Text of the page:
Controversies rise over Samsung’s 60 percent inheritance tax

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Bin Ma, Reporter

Since April 28, the inheritance tax rates of South Korea have been brought into question by the general public following the announcement that the Lee family of Samsung would have to pay a high inheritance tax of 60 percent. Inheritance tax, in simpler terms, is a levy on assets acquired from a deceased person: in this case, previous chairman of Samsung Lee Kun-hee. Being the largest South Korean family-owned conglomerate, the chaebol takes a strong hold on the nation’s economy. The amount charged on the Lee family is three to four times the total inheritance tax (about 3.9 trillion won) collected by the government last year, which is the largest sum ever collected by the Korean government. Controversy over the basis for the imposition of inheritance taxes themselves could also be seen in society, with the argument that if inheritance tax is imposed on property that already paid income tax and corporate tax, it may be considered as a form of “double taxation.”

 

“Thanks to the government’s extraordinary increase in house prices, the average family in Seoul is not able to pass down a single house to their children,” Triston Lee (10), member of Future Business Leaders of America (FBLA), said. “In addition to the inheritance tax rates, tens of millions of won in acquisition tax will have to be paid to change the name of the owner’s property to the name of the heir. They have to pay up to 10 years of their savings in inheritance tax and acquisition tax, even though they have already paid income tax regularly and given the government high rates real estate tax with ambiguous grounds.” 

 

Due to Korea having the world’s highest inheritance tax, domestic small and medium-sized companies are giving up their family businesses or selling them. Large companies are also having to borrow money from the financial sector to pay astronomical inheritance taxes. Even Samsung has failed to pay the inheritance tax of 12 trillion won in a lump sum with its holdings, and it has relied on loans worth trillions of won and paid in installments for five years. Some even criticize that maintaining the current inheritance tax rate, despite various side effects, is based on political intentions to use it as a punitive tax on the largest shareholder of a company. Voices that state that this may significantly damage the economy and decrease the number of workplaces have emerged.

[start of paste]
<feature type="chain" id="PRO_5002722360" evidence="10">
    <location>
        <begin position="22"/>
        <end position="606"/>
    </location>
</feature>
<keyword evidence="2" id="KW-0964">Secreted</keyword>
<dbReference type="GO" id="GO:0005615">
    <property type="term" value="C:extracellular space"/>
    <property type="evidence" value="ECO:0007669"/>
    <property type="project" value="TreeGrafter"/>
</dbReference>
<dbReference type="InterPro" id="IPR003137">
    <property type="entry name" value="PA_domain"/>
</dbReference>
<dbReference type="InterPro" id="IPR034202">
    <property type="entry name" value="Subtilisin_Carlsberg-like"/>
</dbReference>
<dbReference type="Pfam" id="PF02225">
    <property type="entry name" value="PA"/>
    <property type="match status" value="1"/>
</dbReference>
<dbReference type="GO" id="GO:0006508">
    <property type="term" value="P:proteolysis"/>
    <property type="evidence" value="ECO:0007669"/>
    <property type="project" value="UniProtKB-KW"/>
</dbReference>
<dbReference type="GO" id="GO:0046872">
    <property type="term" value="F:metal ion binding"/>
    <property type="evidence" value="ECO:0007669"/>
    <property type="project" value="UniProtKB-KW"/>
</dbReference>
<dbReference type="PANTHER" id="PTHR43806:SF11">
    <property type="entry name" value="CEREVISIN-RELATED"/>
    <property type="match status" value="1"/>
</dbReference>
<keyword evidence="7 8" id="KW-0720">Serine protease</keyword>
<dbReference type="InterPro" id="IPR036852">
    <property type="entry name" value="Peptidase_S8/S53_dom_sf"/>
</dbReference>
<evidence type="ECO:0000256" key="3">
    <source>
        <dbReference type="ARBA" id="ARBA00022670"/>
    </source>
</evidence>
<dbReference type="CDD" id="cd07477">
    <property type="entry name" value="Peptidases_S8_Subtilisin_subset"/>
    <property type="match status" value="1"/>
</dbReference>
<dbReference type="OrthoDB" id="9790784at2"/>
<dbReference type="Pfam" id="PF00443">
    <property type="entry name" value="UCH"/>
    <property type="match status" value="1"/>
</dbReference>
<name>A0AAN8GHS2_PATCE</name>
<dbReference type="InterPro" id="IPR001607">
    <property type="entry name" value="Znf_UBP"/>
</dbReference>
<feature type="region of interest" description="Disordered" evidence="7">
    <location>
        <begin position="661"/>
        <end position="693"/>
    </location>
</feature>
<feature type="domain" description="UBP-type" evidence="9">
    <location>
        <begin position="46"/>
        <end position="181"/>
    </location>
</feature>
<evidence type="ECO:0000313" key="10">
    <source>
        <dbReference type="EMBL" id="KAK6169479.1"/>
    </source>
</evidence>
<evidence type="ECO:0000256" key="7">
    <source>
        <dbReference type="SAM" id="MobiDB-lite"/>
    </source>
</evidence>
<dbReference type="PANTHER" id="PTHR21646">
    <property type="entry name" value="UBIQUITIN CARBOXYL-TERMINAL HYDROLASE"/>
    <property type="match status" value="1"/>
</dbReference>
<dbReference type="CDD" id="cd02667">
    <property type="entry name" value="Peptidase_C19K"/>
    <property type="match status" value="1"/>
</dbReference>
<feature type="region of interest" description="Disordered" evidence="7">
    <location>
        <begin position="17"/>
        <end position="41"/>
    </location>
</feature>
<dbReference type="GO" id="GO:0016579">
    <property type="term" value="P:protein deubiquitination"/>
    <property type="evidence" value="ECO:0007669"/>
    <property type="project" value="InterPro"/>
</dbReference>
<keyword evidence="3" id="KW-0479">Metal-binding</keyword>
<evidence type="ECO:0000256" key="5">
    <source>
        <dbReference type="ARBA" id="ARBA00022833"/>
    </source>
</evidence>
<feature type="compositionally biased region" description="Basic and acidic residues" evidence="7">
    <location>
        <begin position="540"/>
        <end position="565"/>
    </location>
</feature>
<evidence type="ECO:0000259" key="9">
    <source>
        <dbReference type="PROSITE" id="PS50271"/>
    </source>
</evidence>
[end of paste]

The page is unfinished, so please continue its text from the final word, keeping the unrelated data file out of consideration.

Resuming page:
“It is hard to know whether heavy disaster support funds would boost the economy and industrial development, or become as ineffective as a bucket of water on dry land under the scorching sun.” Eric Chang (10), another member of the FBLA, said. “If you intend to spend money to assist the economic needs of the people, it will benefit the economy to impose less taxes so that the people can live more leisurely and allow entrepreneurs to invest in new places to build industries and create more spaces for employment.”

 

The inheritance tax rates in Korea are much higher than that of advanced welfare countries such as Britain, Germany, Denmark, Sweden and Australia, reaching up to 50 percent. Under the law, the Samsung family will pay inheritance tax using the “annual overdue payment” system, in which the company pays the government one-sixth of the total tax first and then distributes the rest over the next five years. The Lee family received 1.7 trillion won in loans from financial institutions to pay the first inheritance tax. The average interest rate is 3.24 percent per year, higher than average rates as they are considered “high-income earners”, and the monthly interest rate alone amounts to 4.63 billion won. The first payment will total 2.486 trillion won, and the remaining 10 trillion won will be paid five times over the next five years. As of today, a long road of taxes and loans lie ahead of the enterprises of South Korea. Although the public generally opposes the inheritance tax policies, other voices could be heard.

 

“It is important to know how the Korean economy changes due to the inheritance tax.” Morgan Miller, AP Economics teacher, said “Looking at the United States, the society was the most divided when it came to income inequality due to the radicalization of politics. When a society values stability, a society cannot have a person with 20 trillion won. What has been confirmed is the fact that inheritance brings stability to the society and closes the income inequality. No serious economic thinker believes that trickle down economics works and was disproved by many economists. Although the rich people may be interested in reinvesting the money in employment to a certain extent, they will mostly focus on their own profits such as stocks, rather than additional employment.”